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Don’t Just Stand There

Ami Isseroff

We have all been witness to the tragic unraveling of the middle east peace process  since September, 2000. Some of us have been eyewitnesses, and some protagonists. Suggestions of how to restart the peace process are not absent. Deposing of Arafat, deposing of Sharon, occupation of Palestine by the US, the UN or Israel have all been proposed.

The solution does not lie in a gimmick or political maneuver however. Different leaders will produce the same impasse as long as the conditions and the national goals of their constituencies remain the same. Negotiations in these conditions can produce only florid statements of hope, photo opportunities on the White House Lawn and bitter tragedy for Israelis and Palestinians. Agreements that are not enforced will always be written on sand.

Looking back, the entire sad story seems to have the inevitability of a Greek tragedy, or a recurring episode in the life of a substance abuser who could not learn to fight temptation. It seems that the sides, having foresworn violence and territorial gain, cannot overcome who they are and what they are, and repeatedly return to the same old pattern of behavior.

However, the repetition of tragic mistakes is not limited to the Israelis and Palestinians by any means. The tragedy did not begin in September 2000, or in 1967, nor even in 1948. The foundations of the Israeli-Palestinian tragedy were laid after World War I. They were formed in part by big power decisions and improbable and impractical declarations that the powers did not have the will to implement. It has happened time and again, and now the nightmare is back.

The League of Nations mandated a Jewish homeland in Palestine, and the British promised the Arabs self determination after World War I. But expediency won out over honor and consistency. The French got Syria, and Feisal got angry. The Arabs got angry, and the British closed Jewish immigration to Palestine at the critical moment. The Jews of Europe got killed, so the Zionists got angry.

The United Nations decreed partition for Palestine and Israel and internationalization of Jerusalem in 1947. It was a plan based on a crazy-quilt map that just might have had a chance if the two peoples could live together. However, the UN and the great powers did nothing to ensure that the two peoples could live together. Nobody curbed the genocidal plans of the Grand Mufti, or the opportunism of Israeli activists. The Arab League attacked, and the Jews of Palestine defended themselves. The Jews of Jerusalem got evicted and then the Palestinians got evicted. The Israelis got a state,  the Arab demagogues got a perpetual cause around which they could rally their peoples. The UN sent no troops to save either the Jewish quarter of Jerusalem or the Palestinians who became refugees. Instead, they passed Resolution 194, another empty, unworkable, resolution. The refugees got camps.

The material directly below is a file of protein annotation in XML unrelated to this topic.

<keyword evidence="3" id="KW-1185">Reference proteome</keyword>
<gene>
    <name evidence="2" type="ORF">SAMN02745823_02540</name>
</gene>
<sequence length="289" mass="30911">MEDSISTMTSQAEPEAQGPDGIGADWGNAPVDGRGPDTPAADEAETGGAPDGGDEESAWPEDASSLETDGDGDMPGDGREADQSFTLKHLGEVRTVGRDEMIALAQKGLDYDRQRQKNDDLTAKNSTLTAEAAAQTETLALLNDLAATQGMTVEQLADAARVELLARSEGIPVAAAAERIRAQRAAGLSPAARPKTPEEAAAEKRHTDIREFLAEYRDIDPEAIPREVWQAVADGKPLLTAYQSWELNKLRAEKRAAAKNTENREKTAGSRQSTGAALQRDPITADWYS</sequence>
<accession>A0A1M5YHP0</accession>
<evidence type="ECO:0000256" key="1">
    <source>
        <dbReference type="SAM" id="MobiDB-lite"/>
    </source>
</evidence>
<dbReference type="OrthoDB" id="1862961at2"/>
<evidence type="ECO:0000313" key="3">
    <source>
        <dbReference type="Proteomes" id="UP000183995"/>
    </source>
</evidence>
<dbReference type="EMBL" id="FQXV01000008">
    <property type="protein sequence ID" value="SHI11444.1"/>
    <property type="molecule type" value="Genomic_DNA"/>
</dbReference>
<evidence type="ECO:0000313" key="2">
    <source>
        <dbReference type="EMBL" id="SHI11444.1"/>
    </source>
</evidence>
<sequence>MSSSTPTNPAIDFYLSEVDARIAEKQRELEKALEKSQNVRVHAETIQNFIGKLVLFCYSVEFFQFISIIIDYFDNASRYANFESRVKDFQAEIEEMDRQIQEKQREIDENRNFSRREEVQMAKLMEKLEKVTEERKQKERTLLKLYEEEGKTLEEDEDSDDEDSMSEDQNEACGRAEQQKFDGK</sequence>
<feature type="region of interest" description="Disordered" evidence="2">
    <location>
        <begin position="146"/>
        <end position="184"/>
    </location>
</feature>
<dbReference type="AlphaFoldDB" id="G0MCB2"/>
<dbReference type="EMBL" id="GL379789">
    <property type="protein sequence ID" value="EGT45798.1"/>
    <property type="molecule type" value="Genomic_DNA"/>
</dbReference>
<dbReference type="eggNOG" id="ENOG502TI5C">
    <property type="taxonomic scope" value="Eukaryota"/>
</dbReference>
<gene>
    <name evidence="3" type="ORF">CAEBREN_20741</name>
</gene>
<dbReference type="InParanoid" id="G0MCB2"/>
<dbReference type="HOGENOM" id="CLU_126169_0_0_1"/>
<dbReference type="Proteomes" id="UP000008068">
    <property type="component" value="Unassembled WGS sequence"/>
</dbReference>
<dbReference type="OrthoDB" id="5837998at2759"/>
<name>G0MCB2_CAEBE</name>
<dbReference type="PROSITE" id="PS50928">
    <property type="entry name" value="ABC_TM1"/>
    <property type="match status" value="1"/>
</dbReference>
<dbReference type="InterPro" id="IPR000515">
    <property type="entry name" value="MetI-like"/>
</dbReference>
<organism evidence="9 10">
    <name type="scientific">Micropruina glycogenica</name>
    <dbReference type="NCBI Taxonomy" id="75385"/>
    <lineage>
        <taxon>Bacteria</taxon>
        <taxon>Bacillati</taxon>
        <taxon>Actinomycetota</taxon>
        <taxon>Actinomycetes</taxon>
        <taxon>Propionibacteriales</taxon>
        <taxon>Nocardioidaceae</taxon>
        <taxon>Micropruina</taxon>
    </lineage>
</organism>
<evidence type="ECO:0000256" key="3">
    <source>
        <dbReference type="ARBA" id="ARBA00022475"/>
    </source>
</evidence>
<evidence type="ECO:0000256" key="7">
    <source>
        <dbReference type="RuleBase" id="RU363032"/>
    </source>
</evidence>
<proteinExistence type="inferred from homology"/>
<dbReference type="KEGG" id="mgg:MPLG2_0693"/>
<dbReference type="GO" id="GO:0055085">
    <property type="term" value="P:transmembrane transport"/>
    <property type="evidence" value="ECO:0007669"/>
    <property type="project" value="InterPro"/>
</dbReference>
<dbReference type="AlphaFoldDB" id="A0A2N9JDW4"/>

Again in 1967, the UN did nothing to stop Egyptian aggression. After the war, the Security Council met and passed resolution 242, reiterating the mistakes of the past, and embodying wishful thinking about negotiated settlements, secure settlements and a better world to come. All the while, members of the Security Council who voted for resolution 242 were encouraging Arab states to arm themselves for another war. Other members were winking at Israeli settlements deep in Palestinian territory, unjustified by any security considerations.

The US brokered the Egyptian-Israeli peace. The Egyptians got Sinai and US aid, the Israelis got to keep the West Bank and Gaza for a while. Egyptian President Anwar Sadat got assassinated.

Beginning in 1993, the US helped broker the Oslo Declaration agreements. More high-sounding phrases and ambiguous promises. The Palestinians believed they were getting democracy and a state, the Israelis believed they were getting security. The Palestinians got an Arafatocracy, more Israeli settlements and the offer of some Bantustans. The Israelis got suicide bombers in their buses and city squares and roadside ambushes. US President Clinton got reelected,  Israel Premier Rabin got assassinated. The PLO demagogues got richer, and the refugees got children.

The parties, never despairing of their goals of dismembering each other, convinced that they could do as they wish and manipulate the US or UN as necessary, were on a collision course, each side fed by false hopes and pursuing incompatible goals. The Palestinian people got fed up. The collision occurred in September 2000.   The Israelis got fed up. Sharon got elected.

Both sides have by now violated both the spirit and the letter of the Oslo agreements. Resolution of the conflict is a vital US interest, but the US has still done virtually nothing to protect its interests.